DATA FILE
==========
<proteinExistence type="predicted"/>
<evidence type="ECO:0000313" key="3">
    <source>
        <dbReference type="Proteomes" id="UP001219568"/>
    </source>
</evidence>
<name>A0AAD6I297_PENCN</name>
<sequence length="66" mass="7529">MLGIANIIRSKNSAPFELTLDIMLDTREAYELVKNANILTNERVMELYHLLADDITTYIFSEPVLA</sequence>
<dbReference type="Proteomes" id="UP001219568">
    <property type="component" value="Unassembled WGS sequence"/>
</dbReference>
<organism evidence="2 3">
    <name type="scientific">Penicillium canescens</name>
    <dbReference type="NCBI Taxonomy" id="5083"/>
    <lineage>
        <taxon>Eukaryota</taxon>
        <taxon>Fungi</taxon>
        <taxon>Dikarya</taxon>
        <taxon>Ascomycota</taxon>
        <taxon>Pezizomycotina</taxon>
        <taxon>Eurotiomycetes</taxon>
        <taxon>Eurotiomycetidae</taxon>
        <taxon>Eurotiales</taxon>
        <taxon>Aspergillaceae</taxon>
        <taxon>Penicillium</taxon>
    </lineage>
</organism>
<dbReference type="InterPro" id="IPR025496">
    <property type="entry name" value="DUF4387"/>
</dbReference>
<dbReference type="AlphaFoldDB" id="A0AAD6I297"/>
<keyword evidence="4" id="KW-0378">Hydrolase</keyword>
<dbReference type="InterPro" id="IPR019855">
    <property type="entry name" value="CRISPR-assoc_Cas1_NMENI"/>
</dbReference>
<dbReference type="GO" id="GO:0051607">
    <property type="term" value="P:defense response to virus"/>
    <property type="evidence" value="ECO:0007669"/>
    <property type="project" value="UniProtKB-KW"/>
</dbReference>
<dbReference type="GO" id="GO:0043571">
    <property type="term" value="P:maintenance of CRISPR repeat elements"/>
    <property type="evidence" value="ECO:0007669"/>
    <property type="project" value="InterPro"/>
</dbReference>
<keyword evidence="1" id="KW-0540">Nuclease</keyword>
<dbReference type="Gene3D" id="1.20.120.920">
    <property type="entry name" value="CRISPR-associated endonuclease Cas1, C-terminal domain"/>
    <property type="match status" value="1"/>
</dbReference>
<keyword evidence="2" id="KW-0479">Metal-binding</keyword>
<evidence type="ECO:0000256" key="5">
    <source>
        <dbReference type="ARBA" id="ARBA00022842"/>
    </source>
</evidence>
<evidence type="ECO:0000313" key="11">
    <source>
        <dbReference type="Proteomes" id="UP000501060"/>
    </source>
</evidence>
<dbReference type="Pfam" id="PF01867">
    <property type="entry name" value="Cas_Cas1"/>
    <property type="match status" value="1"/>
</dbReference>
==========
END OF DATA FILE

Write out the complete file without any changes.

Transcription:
<proteinExistence type="predicted"/>
<evidence type="ECO:0000313" key="3">
    <source>
        <dbReference type="Proteomes" id="UP001219568"/>
    </source>
</evidence>
<name>A0AAD6I297_PENCN</name>
<sequence length="66" mass="7529">MLGIANIIRSKNSAPFELTLDIMLDTREAYELVKNANILTNERVMELYHLLADDITTYIFSEPVLA</sequence>
<dbReference type="Proteomes" id="UP001219568">
    <property type="component" value="Unassembled WGS sequence"/>
</dbReference>
<organism evidence="2 3">
    <name type="scientific">Penicillium canescens</name>
    <dbReference type="NCBI Taxonomy" id="5083"/>
    <lineage>
        <taxon>Eukaryota</taxon>
        <taxon>Fungi</taxon>
        <taxon>Dikarya</taxon>
        <taxon>Ascomycota</taxon>
        <taxon>Pezizomycotina</taxon>
        <taxon>Eurotiomycetes</taxon>
        <taxon>Eurotiomycetidae</taxon>
        <taxon>Eurotiales</taxon>
        <taxon>Aspergillaceae</taxon>
        <taxon>Penicillium</taxon>
    </lineage>
</organism>
<dbReference type="InterPro" id="IPR025496">
    <property type="entry name" value="DUF4387"/>
</dbReference>
<dbReference type="AlphaFoldDB" id="A0AAD6I297"/>
<keyword evidence="4" id="KW-0378">Hydrolase</keyword>
<dbReference type="InterPro" id="IPR019855">
    <property type="entry name" value="CRISPR-assoc_Cas1_NMENI"/>
</dbReference>
<dbReference type="GO" id="GO:0051607">
    <property type="term" value="P:defense response to virus"/>
    <property type="evidence" value="ECO:0007669"/>
    <property type="project" value="UniProtKB-KW"/>
</dbReference>
<dbReference type="GO" id="GO:0043571">
    <property type="term" value="P:maintenance of CRISPR repeat elements"/>
    <property type="evidence" value="ECO:0007669"/>
    <property type="project" value="InterPro"/>
</dbReference>
<keyword evidence="1" id="KW-0540">Nuclease</keyword>
<dbReference type="Gene3D" id="1.20.120.920">
    <property type="entry name" value="CRISPR-associated endonuclease Cas1, C-terminal domain"/>
    <property type="match status" value="1"/>
</dbReference>
<keyword evidence="2" id="KW-0479">Metal-binding</keyword>
<evidence type="ECO:0000256" key="5">
    <source>
        <dbReference type="ARBA" id="ARBA00022842"/>
    </source>
</evidence>
<evidence type="ECO:0000313" key="11">
    <source>
        <dbReference type="Proteomes" id="UP000501060"/>
    </source>
</evidence>
<dbReference type="Pfam" id="PF01867">
    <property type="entry name" value="Cas_Cas1"/>
    <property type="match status" value="1"/>
</dbReference>